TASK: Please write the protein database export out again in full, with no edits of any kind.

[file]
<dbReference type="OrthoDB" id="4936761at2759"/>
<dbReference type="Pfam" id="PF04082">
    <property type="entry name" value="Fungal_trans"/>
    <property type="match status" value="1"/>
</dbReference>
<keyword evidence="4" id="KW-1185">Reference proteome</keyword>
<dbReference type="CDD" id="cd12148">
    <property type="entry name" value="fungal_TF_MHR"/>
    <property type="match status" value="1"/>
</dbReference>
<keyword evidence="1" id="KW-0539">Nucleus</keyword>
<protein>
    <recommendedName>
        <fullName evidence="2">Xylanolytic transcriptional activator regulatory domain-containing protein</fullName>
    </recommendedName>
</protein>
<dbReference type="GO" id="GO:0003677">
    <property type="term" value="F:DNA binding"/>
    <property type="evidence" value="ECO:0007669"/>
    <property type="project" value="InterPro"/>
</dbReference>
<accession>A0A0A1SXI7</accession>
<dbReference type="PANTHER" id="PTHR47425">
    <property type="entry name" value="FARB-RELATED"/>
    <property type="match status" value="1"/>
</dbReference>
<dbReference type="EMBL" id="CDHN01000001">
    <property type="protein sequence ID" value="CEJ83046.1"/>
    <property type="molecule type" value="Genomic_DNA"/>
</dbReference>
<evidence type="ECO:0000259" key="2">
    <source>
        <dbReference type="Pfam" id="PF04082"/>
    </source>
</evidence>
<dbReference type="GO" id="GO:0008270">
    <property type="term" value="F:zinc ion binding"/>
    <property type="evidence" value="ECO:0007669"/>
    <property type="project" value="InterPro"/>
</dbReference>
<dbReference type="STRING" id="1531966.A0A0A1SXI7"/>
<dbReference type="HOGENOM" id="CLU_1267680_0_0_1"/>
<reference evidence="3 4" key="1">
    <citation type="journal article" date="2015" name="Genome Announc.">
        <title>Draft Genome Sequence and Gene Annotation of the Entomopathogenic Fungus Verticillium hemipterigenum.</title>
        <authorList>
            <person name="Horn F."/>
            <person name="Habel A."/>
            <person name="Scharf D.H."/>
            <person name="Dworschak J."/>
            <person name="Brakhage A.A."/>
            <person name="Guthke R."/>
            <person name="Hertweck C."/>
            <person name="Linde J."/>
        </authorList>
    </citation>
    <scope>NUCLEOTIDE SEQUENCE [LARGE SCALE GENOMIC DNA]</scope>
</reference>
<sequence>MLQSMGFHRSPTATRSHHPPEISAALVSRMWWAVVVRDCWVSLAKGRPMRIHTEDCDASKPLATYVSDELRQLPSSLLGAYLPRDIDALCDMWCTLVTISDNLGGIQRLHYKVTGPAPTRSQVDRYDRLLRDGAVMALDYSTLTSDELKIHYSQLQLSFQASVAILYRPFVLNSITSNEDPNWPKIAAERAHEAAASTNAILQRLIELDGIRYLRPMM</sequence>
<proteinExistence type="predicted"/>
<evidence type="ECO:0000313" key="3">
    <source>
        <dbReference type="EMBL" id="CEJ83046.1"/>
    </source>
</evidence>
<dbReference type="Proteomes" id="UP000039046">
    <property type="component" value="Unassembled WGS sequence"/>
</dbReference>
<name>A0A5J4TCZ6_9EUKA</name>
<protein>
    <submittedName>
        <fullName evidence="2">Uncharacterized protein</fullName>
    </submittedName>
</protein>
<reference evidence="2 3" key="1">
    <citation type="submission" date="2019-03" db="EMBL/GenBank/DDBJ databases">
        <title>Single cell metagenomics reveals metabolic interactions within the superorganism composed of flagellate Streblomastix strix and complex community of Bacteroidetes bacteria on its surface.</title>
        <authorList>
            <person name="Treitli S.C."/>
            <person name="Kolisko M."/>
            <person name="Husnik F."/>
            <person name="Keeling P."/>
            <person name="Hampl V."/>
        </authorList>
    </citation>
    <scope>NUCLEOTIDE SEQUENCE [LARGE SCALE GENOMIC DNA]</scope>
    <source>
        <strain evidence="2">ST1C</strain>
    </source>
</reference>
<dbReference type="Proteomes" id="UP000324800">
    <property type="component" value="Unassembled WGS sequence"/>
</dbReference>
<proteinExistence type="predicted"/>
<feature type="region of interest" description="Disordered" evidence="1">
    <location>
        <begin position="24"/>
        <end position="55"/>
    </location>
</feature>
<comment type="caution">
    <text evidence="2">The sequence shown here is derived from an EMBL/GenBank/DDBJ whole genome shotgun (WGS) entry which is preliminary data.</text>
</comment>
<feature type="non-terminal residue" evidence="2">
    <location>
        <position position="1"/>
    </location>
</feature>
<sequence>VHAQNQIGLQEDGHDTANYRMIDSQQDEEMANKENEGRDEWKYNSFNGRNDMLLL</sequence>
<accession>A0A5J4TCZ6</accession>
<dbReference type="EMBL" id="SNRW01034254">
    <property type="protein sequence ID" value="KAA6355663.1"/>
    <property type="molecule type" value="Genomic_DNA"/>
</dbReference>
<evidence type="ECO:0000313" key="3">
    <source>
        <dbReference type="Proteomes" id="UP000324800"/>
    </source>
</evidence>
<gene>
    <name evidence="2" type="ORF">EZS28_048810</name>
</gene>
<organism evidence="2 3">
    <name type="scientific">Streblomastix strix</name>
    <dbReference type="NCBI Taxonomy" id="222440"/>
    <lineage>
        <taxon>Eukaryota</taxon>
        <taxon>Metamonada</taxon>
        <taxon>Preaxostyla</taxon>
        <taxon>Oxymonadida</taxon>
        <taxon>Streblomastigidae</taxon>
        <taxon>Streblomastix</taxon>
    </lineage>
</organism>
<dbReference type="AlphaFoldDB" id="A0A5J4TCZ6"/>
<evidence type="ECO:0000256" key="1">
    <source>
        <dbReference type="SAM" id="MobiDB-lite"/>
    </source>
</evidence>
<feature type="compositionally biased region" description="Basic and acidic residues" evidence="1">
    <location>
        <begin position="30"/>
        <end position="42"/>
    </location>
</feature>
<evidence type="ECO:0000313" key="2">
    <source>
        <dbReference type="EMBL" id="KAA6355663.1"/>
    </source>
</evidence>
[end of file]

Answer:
<dbReference type="OrthoDB" id="4936761at2759"/>
<dbReference type="Pfam" id="PF04082">
    <property type="entry name" value="Fungal_trans"/>
    <property type="match status" value="1"/>
</dbReference>
<keyword evidence="4" id="KW-1185">Reference proteome</keyword>
<dbReference type="CDD" id="cd12148">
    <property type="entry name" value="fungal_TF_MHR"/>
    <property type="match status" value="1"/>
</dbReference>
<keyword evidence="1" id="KW-0539">Nucleus</keyword>
<protein>
    <recommendedName>
        <fullName evidence="2">Xylanolytic transcriptional activator regulatory domain-containing protein</fullName>
    </recommendedName>
</protein>
<dbReference type="GO" id="GO:0003677">
    <property type="term" value="F:DNA binding"/>
    <property type="evidence" value="ECO:0007669"/>
    <property type="project" value="InterPro"/>
</dbReference>
<accession>A0A0A1SXI7</accession>
<dbReference type="PANTHER" id="PTHR47425">
    <property type="entry name" value="FARB-RELATED"/>
    <property type="match status" value="1"/>
</dbReference>
<dbReference type="EMBL" id="CDHN01000001">
    <property type="protein sequence ID" value="CEJ83046.1"/>
    <property type="molecule type" value="Genomic_DNA"/>
</dbReference>
<evidence type="ECO:0000259" key="2">
    <source>
        <dbReference type="Pfam" id="PF04082"/>
    </source>
</evidence>
<dbReference type="GO" id="GO:0008270">
    <property type="term" value="F:zinc ion binding"/>
    <property type="evidence" value="ECO:0007669"/>
    <property type="project" value="InterPro"/>
</dbReference>
<dbReference type="STRING" id="1531966.A0A0A1SXI7"/>
<dbReference type="HOGENOM" id="CLU_1267680_0_0_1"/>
<reference evidence="3 4" key="1">
    <citation type="journal article" date="2015" name="Genome Announc.">
        <title>Draft Genome Sequence and Gene Annotation of the Entomopathogenic Fungus Verticillium hemipterigenum.</title>
        <authorList>
            <person name="Horn F."/>
            <person name="Habel A."/>
            <person name="Scharf D.H."/>
            <person name="Dworschak J."/>
            <person name="Brakhage A.A."/>
            <person name="Guthke R."/>
            <person name="Hertweck C."/>
            <person name="Linde J."/>
        </authorList>
    </citation>
    <scope>NUCLEOTIDE SEQUENCE [LARGE SCALE GENOMIC DNA]</scope>
</reference>
<sequence>MLQSMGFHRSPTATRSHHPPEISAALVSRMWWAVVVRDCWVSLAKGRPMRIHTEDCDASKPLATYVSDELRQLPSSLLGAYLPRDIDALCDMWCTLVTISDNLGGIQRLHYKVTGPAPTRSQVDRYDRLLRDGAVMALDYSTLTSDELKIHYSQLQLSFQASVAILYRPFVLNSITSNEDPNWPKIAAERAHEAAASTNAILQRLIELDGIRYLRPMM</sequence>
<proteinExistence type="predicted"/>
<evidence type="ECO:0000313" key="3">
    <source>
        <dbReference type="EMBL" id="CEJ83046.1"/>
    </source>
</evidence>
<dbReference type="Proteomes" id="UP000039046">
    <property type="component" value="Unassembled WGS sequence"/>
</dbReference>
<name>A0A5J4TCZ6_9EUKA</name>
<protein>
    <submittedName>
        <fullName evidence="2">Uncharacterized protein</fullName>
    </submittedName>
</protein>
<reference evidence="2 3" key="1">
    <citation type="submission" date="2019-03" db="EMBL/GenBank/DDBJ databases">
        <title>Single cell metagenomics reveals metabolic interactions within the superorganism composed of flagellate Streblomastix strix and complex community of Bacteroidetes bacteria on its surface.</title>
        <authorList>
            <person name="Treitli S.C."/>
            <person name="Kolisko M."/>
            <person name="Husnik F."/>
            <person name="Keeling P."/>
            <person name="Hampl V."/>
        </authorList>
    </citation>
    <scope>NUCLEOTIDE SEQUENCE [LARGE SCALE GENOMIC DNA]</scope>
    <source>
        <strain evidence="2">ST1C</strain>
    </source>
</reference>
<dbReference type="Proteomes" id="UP000324800">
    <property type="component" value="Unassembled WGS sequence"/>
</dbReference>
<proteinExistence type="predicted"/>
<feature type="region of interest" description="Disordered" evidence="1">
    <location>
        <begin position="24"/>
        <end position="55"/>
    </location>
</feature>
<comment type="caution">
    <text evidence="2">The sequence shown here is derived from an EMBL/GenBank/DDBJ whole genome shotgun (WGS) entry which is preliminary data.</text>
</comment>
<feature type="non-terminal residue" evidence="2">
    <location>
        <position position="1"/>
    </location>
</feature>
<sequence>VHAQNQIGLQEDGHDTANYRMIDSQQDEEMANKENEGRDEWKYNSFNGRNDMLLL</sequence>
<accession>A0A5J4TCZ6</accession>
<dbReference type="EMBL" id="SNRW01034254">
    <property type="protein sequence ID" value="KAA6355663.1"/>
    <property type="molecule type" value="Genomic_DNA"/>
</dbReference>
<evidence type="ECO:0000313" key="3">
    <source>
        <dbReference type="Proteomes" id="UP000324800"/>
    </source>
</evidence>
<gene>
    <name evidence="2" type="ORF">EZS28_048810</name>
</gene>
<organism evidence="2 3">
    <name type="scientific">Streblomastix strix</name>
    <dbReference type="NCBI Taxonomy" id="222440"/>
    <lineage>
        <taxon>Eukaryota</taxon>
        <taxon>Metamonada</taxon>
        <taxon>Preaxostyla</taxon>
        <taxon>Oxymonadida</taxon>
        <taxon>Streblomastigidae</taxon>
        <taxon>Streblomastix</taxon>
    </lineage>
</organism>
<dbReference type="AlphaFoldDB" id="A0A5J4TCZ6"/>
<evidence type="ECO:0000256" key="1">
    <source>
        <dbReference type="SAM" id="MobiDB-lite"/>
    </source>
</evidence>
<feature type="compositionally biased region" description="Basic and acidic residues" evidence="1">
    <location>
        <begin position="30"/>
        <end position="42"/>
    </location>
</feature>
<evidence type="ECO:0000313" key="2">
    <source>
        <dbReference type="EMBL" id="KAA6355663.1"/>
    </source>
</evidence>